In the food industry, intellectual property is extremely important because your brand and its appearance is what sells your product. You never want to “look” like your competition. Trademarks, symbols, mascots, even fonts and colors and packaging materials — all these and more fall under category of law called intellectual property.
Here are three interesting and quite funny intellectual property lawsuits.
Hershey vs. Pot Dispensaries
When Washington State and Colorado legalized the sale of marijuana, it created an entirely new industry. And as is often true of newcomers, the rookies seemed to not know the rules by which to play.
In June, Hershey began filing lawsuits alleging that pot dispensaries were selling marijuana-filled knockoffs of the chocolate company’s well-known brands. At issue were products like “Reefers Peanut Butter Cups,” which apparently resemble Reese’s Peanut Butter Cups. Apparently, Hershey did not see the humor in this, even though it has been said that imitation is the best form of flattery.
Although the lawsuit is new, the brand icon in question in the case is more than a century old.
A descendant of a woman named Anna Short Harrington has sued Quaker Oats and its parent company PepsiCo for $2 billion, arguing that Harrington was not adequately compensated for the use of her likeness on packages of Aunt Jemima brand pancake mixes and syrups.
No one disputes that Harrington was Aunt Jemima. The problem is that she wasn’t the only one, nor the first. Rather, about a half century after the character first appeared, Quaker hired Harrington to act as a spokesperson, so you might be thinking this should be no problem as she was hired for this job. However, the legal issues have to do with whether or not Harrington was an employee of Quaker during the time, or some sort of independent contractor.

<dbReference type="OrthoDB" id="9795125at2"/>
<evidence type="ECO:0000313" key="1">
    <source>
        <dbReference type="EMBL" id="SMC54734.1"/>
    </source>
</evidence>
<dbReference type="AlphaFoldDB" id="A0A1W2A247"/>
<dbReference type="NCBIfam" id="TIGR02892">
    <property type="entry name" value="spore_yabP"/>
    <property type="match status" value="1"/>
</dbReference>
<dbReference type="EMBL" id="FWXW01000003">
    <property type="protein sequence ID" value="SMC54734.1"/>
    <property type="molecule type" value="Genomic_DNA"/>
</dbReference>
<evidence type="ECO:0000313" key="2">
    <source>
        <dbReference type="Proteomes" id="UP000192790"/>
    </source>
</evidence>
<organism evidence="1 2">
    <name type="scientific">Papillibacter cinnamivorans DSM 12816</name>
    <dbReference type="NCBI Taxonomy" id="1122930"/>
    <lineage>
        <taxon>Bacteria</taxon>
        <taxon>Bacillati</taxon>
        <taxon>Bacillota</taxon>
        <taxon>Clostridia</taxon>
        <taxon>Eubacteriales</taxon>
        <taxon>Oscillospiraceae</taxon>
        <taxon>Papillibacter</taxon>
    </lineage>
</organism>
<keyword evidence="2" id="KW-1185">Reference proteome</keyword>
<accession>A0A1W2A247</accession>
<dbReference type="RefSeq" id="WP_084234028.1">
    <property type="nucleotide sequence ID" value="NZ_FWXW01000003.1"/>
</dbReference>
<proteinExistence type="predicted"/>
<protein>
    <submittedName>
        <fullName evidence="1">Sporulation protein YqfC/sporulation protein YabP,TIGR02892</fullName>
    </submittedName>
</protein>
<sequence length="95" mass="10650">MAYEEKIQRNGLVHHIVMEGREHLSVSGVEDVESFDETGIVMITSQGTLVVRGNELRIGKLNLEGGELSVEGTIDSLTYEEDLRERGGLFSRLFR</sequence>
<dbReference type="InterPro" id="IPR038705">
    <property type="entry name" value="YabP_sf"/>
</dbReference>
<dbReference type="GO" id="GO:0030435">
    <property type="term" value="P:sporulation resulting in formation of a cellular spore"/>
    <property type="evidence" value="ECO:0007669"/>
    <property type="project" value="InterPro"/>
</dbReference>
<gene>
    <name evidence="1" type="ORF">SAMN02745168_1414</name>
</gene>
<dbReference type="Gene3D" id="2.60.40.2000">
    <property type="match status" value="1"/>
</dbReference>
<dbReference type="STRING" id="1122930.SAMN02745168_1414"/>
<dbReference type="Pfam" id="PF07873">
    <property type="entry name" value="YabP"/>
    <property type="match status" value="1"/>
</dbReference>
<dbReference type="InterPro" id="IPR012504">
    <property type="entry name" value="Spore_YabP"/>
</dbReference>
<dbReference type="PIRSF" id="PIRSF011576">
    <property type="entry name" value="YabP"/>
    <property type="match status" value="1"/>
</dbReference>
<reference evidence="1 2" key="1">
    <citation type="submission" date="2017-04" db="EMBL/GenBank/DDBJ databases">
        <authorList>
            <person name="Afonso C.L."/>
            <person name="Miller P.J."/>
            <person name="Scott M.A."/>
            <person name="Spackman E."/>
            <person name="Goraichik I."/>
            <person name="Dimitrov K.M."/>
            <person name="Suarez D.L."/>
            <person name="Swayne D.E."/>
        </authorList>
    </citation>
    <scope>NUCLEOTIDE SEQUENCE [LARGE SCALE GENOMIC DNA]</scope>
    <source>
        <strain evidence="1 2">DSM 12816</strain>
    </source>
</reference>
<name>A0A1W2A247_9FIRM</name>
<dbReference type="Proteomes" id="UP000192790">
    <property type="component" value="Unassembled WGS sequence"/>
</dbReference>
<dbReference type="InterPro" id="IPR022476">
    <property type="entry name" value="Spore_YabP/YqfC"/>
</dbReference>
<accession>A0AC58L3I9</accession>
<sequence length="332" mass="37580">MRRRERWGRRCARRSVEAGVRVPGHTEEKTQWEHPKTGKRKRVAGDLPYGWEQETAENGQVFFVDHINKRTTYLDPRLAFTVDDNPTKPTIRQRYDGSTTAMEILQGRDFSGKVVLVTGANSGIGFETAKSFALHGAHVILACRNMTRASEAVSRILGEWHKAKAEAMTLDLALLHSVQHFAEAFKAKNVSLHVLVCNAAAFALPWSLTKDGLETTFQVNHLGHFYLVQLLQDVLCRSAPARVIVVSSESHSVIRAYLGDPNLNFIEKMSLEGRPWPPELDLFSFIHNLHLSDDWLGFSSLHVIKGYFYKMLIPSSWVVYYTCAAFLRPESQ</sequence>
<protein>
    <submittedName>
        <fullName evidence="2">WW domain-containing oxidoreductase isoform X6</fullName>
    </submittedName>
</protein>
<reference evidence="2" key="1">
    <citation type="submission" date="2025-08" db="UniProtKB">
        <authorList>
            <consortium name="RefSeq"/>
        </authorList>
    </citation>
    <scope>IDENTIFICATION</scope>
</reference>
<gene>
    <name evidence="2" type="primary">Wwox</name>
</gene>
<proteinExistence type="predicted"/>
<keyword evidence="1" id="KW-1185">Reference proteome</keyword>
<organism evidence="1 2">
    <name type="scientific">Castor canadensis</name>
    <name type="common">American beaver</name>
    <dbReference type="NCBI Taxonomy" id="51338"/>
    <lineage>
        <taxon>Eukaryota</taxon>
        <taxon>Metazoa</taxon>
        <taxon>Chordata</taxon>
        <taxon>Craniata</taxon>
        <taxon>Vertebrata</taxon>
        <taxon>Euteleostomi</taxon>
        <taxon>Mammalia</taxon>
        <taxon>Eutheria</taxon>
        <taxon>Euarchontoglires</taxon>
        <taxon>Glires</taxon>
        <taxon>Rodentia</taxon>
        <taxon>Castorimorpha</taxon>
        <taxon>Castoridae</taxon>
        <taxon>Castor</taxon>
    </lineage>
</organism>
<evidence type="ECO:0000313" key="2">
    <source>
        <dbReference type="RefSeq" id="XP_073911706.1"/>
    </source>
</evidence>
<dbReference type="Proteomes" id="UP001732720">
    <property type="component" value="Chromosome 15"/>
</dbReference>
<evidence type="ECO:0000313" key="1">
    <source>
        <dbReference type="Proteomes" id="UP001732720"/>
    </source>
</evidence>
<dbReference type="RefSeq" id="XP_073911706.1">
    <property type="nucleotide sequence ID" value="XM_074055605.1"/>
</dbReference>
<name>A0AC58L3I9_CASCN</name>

Remember the cute Chihuahua that Taco Bell used back in 1997 for its advertising? The Chihuahua would shout, in a heavy accent, “¡Yo quiero Taco Bell!” Everyone loved it.
Well, apparently, this great idea came from two Michigan men who filed a lawsuit alleging that they had pitched the Chihuahua idea to Taco Bell prior to the start of the campaign. Taco Bell, they claimed, liked the idea, took it, but then hired the TBWA ad agency to execute it.
Of course, Taco Bell was found guilty and were forced to award the men $30.1 million. Taco Bell then sued TBWA, stating that the agency should have to pay the guys in Michigan because the agency should have known about the earlier pitch (I don’t think they’re mind readers), and Taco Bell’s contract with TBWA protected the restaurant chain from legal action. A court disagreed, and left Taco Bell had to pay up.
Note: Do you have a patent, trademark, or copyright that needs to be protected? Call Widerman & Malek at 877-868-7239 – thank you